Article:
To my advantage I had an earlier experience of having travelled to Leh in the off-season, knowing the ins and outs of the region and having a local contact on standby in case of any emergency.
Food Joints & Stopovers:There’s a wide choice of local food joints along the route – the dhaba at Battal, next to the bridge run by an old couple who won an award for saving stranded tourists in the snow few years ago. At Koksar, just after the bridge on the right hand side you’ll see small non-descript dhabas that serve good chai (tea), black coffee and paranthas. Jispa and Darcha have dhabas, but don’t bet on them when the season sets in and it gets colder.
Sarchu has a bunch of dhabas to choose from. The one next to the police-check post is very good. Generally these dhabas don’t have names that you can identify them by, unlike in most towns and cities.
When it is not off season, there are temporary dhabas that serve good food when you’re coming down from Baralacha La towards Leh. Pang has some tea shops and Dhabas as well.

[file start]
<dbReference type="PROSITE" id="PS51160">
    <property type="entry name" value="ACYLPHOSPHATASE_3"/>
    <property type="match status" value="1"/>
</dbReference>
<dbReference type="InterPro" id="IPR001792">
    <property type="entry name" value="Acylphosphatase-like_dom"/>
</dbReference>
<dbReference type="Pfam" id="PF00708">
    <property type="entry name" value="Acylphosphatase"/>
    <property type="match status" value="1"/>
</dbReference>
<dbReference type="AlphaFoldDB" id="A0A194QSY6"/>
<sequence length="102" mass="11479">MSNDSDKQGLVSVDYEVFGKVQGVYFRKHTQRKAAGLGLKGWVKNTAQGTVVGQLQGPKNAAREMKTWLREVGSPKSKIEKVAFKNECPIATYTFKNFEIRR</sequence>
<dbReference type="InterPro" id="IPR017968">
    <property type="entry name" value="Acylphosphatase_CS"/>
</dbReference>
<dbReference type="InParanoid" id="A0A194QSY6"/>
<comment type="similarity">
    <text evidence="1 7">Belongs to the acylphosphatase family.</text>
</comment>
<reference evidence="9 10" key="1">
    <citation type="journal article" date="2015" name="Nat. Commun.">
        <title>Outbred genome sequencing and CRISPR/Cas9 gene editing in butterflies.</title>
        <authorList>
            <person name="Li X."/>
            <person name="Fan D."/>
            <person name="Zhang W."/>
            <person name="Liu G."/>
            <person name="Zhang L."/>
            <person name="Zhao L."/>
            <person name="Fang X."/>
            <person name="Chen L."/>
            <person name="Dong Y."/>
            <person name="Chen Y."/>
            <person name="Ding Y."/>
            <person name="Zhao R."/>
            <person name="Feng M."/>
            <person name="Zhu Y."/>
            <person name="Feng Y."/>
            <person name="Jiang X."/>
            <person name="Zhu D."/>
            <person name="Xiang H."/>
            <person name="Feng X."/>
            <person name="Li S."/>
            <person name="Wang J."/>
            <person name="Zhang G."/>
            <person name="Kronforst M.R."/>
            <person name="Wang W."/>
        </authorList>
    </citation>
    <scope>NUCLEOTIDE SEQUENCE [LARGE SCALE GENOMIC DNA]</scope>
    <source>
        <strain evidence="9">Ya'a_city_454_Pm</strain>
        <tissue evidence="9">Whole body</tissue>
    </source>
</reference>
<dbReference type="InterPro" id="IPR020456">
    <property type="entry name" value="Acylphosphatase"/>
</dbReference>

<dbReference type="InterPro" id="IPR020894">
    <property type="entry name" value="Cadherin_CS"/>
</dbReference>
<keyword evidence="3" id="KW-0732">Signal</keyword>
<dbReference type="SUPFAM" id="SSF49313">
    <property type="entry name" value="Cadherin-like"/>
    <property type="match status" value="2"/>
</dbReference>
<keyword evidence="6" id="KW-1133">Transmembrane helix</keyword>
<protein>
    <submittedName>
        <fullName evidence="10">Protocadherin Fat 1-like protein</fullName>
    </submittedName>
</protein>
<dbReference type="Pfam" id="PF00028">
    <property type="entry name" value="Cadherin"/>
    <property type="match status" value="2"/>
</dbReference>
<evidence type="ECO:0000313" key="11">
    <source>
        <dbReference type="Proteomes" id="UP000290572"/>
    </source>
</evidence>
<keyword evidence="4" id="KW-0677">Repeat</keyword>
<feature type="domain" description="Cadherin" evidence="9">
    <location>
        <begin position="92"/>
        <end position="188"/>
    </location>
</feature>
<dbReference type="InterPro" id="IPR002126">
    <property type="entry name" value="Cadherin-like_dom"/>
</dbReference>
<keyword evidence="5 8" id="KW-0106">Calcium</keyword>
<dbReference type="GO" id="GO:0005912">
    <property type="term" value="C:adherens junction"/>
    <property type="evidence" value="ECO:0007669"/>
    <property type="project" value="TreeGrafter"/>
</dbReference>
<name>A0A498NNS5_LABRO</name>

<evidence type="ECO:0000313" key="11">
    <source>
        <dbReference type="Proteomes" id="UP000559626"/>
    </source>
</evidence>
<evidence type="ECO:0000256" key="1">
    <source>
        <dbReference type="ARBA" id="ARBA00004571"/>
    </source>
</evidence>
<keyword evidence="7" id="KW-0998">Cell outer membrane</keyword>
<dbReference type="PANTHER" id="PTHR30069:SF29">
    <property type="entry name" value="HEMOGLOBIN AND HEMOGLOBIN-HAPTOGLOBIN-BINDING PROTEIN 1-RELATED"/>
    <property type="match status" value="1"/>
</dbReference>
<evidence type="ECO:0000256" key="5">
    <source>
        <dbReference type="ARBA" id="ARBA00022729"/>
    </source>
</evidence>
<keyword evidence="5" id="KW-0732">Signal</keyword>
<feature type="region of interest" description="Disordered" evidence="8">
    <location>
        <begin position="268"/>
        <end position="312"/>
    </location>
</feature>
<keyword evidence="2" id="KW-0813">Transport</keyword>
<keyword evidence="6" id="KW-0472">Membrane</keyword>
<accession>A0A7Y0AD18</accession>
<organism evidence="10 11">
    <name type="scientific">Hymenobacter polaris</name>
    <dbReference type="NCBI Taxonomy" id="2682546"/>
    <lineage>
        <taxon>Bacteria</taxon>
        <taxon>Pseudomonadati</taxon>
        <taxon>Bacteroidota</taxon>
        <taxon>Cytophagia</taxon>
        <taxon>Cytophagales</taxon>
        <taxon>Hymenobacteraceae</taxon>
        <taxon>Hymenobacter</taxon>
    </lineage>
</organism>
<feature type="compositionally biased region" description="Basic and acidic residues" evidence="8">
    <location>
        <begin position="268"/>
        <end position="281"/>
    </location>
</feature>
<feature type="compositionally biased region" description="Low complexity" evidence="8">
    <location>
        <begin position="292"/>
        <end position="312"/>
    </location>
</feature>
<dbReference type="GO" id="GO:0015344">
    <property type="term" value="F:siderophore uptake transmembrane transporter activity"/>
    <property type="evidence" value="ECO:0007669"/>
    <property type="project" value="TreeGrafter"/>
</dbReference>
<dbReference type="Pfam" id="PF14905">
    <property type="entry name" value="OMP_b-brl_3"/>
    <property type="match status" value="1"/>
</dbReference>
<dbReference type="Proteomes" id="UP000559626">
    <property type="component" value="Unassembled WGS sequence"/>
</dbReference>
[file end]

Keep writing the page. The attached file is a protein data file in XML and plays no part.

Bike Care: Apart from refuelling on grub, one’s got to stop to for actual fuel. During this journey I carried extra but did not need to use it. Refuelling at the only available fuel pump at Tandi after Manali was hassle-free because of low traffic at that time of the year and ample stock of fuel at the pump.
Locals: The locals in and along the area are friendly and amiable. Though you can find guides to assist you with your travels, I made it through my trip without one.
Though I believe in capturing every moment on a journey because it may never come by again and going back in time is impossible, yet reliving some journeys are as exciting and as rewarding as they first were .